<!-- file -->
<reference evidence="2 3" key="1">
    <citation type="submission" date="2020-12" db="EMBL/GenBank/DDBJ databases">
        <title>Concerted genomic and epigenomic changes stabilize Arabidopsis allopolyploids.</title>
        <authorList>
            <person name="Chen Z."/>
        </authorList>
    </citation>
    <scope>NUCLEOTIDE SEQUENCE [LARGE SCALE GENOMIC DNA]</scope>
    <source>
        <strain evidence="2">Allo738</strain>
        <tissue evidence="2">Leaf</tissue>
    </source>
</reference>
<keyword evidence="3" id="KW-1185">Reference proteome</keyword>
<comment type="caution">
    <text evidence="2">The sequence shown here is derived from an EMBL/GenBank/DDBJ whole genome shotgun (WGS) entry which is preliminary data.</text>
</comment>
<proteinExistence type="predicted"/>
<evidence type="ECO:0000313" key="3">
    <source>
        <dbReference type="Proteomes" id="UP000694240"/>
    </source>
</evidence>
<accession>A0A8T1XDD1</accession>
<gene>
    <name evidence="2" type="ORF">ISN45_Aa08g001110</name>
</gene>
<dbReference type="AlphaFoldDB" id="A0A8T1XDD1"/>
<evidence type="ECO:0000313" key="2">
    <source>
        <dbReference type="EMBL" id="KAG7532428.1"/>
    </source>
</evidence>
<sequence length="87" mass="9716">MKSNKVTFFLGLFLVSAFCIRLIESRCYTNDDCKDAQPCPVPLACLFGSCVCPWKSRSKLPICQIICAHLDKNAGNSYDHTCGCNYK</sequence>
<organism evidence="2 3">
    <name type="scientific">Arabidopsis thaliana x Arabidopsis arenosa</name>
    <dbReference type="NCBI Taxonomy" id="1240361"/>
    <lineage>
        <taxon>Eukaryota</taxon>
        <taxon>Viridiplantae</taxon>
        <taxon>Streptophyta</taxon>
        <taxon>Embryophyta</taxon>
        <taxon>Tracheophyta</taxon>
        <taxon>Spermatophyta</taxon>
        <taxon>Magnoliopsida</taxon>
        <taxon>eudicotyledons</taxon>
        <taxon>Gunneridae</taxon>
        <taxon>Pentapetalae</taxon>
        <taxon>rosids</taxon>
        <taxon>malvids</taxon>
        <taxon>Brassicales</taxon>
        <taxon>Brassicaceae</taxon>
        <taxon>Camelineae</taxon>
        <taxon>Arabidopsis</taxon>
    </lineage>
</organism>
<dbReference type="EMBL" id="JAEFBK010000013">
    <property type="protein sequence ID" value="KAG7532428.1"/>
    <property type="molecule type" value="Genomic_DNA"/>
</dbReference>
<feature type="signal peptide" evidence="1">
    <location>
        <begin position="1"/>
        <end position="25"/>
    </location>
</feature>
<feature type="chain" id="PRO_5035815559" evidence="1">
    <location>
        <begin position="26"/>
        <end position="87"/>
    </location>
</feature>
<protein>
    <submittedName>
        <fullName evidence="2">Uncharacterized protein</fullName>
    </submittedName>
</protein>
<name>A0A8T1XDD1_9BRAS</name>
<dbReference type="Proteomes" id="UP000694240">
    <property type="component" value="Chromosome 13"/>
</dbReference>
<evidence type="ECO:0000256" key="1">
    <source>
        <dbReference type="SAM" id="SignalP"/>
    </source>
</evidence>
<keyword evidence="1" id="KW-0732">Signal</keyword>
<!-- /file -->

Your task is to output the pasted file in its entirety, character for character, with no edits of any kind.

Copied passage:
<reference evidence="2 3" key="1">
    <citation type="submission" date="2020-12" db="EMBL/GenBank/DDBJ databases">
        <title>Concerted genomic and epigenomic changes stabilize Arabidopsis allopolyploids.</title>
        <authorList>
            <person name="Chen Z."/>
        </authorList>
    </citation>
    <scope>NUCLEOTIDE SEQUENCE [LARGE SCALE GENOMIC DNA]</scope>
    <source>
        <strain evidence="2">Allo738</strain>
        <tissue evidence="2">Leaf</tissue>
    </source>
</reference>
<keyword evidence="3" id="KW-1185">Reference proteome</keyword>
<comment type="caution">
    <text evidence="2">The sequence shown here is derived from an EMBL/GenBank/DDBJ whole genome shotgun (WGS) entry which is preliminary data.</text>
</comment>
<proteinExistence type="predicted"/>
<evidence type="ECO:0000313" key="3">
    <source>
        <dbReference type="Proteomes" id="UP000694240"/>
    </source>
</evidence>
<accession>A0A8T1XDD1</accession>
<gene>
    <name evidence="2" type="ORF">ISN45_Aa08g001110</name>
</gene>
<dbReference type="AlphaFoldDB" id="A0A8T1XDD1"/>
<evidence type="ECO:0000313" key="2">
    <source>
        <dbReference type="EMBL" id="KAG7532428.1"/>
    </source>
</evidence>
<sequence length="87" mass="9716">MKSNKVTFFLGLFLVSAFCIRLIESRCYTNDDCKDAQPCPVPLACLFGSCVCPWKSRSKLPICQIICAHLDKNAGNSYDHTCGCNYK</sequence>
<organism evidence="2 3">
    <name type="scientific">Arabidopsis thaliana x Arabidopsis arenosa</name>
    <dbReference type="NCBI Taxonomy" id="1240361"/>
    <lineage>
        <taxon>Eukaryota</taxon>
        <taxon>Viridiplantae</taxon>
        <taxon>Streptophyta</taxon>
        <taxon>Embryophyta</taxon>
        <taxon>Tracheophyta</taxon>
        <taxon>Spermatophyta</taxon>
        <taxon>Magnoliopsida</taxon>
        <taxon>eudicotyledons</taxon>
        <taxon>Gunneridae</taxon>
        <taxon>Pentapetalae</taxon>
        <taxon>rosids</taxon>
        <taxon>malvids</taxon>
        <taxon>Brassicales</taxon>
        <taxon>Brassicaceae</taxon>
        <taxon>Camelineae</taxon>
        <taxon>Arabidopsis</taxon>
    </lineage>
</organism>
<dbReference type="EMBL" id="JAEFBK010000013">
    <property type="protein sequence ID" value="KAG7532428.1"/>
    <property type="molecule type" value="Genomic_DNA"/>
</dbReference>
<feature type="signal peptide" evidence="1">
    <location>
        <begin position="1"/>
        <end position="25"/>
    </location>
</feature>
<feature type="chain" id="PRO_5035815559" evidence="1">
    <location>
        <begin position="26"/>
        <end position="87"/>
    </location>
</feature>
<protein>
    <submittedName>
        <fullName evidence="2">Uncharacterized protein</fullName>
    </submittedName>
</protein>
<name>A0A8T1XDD1_9BRAS</name>
<dbReference type="Proteomes" id="UP000694240">
    <property type="component" value="Chromosome 13"/>
</dbReference>
<evidence type="ECO:0000256" key="1">
    <source>
        <dbReference type="SAM" id="SignalP"/>
    </source>
</evidence>
<keyword evidence="1" id="KW-0732">Signal</keyword>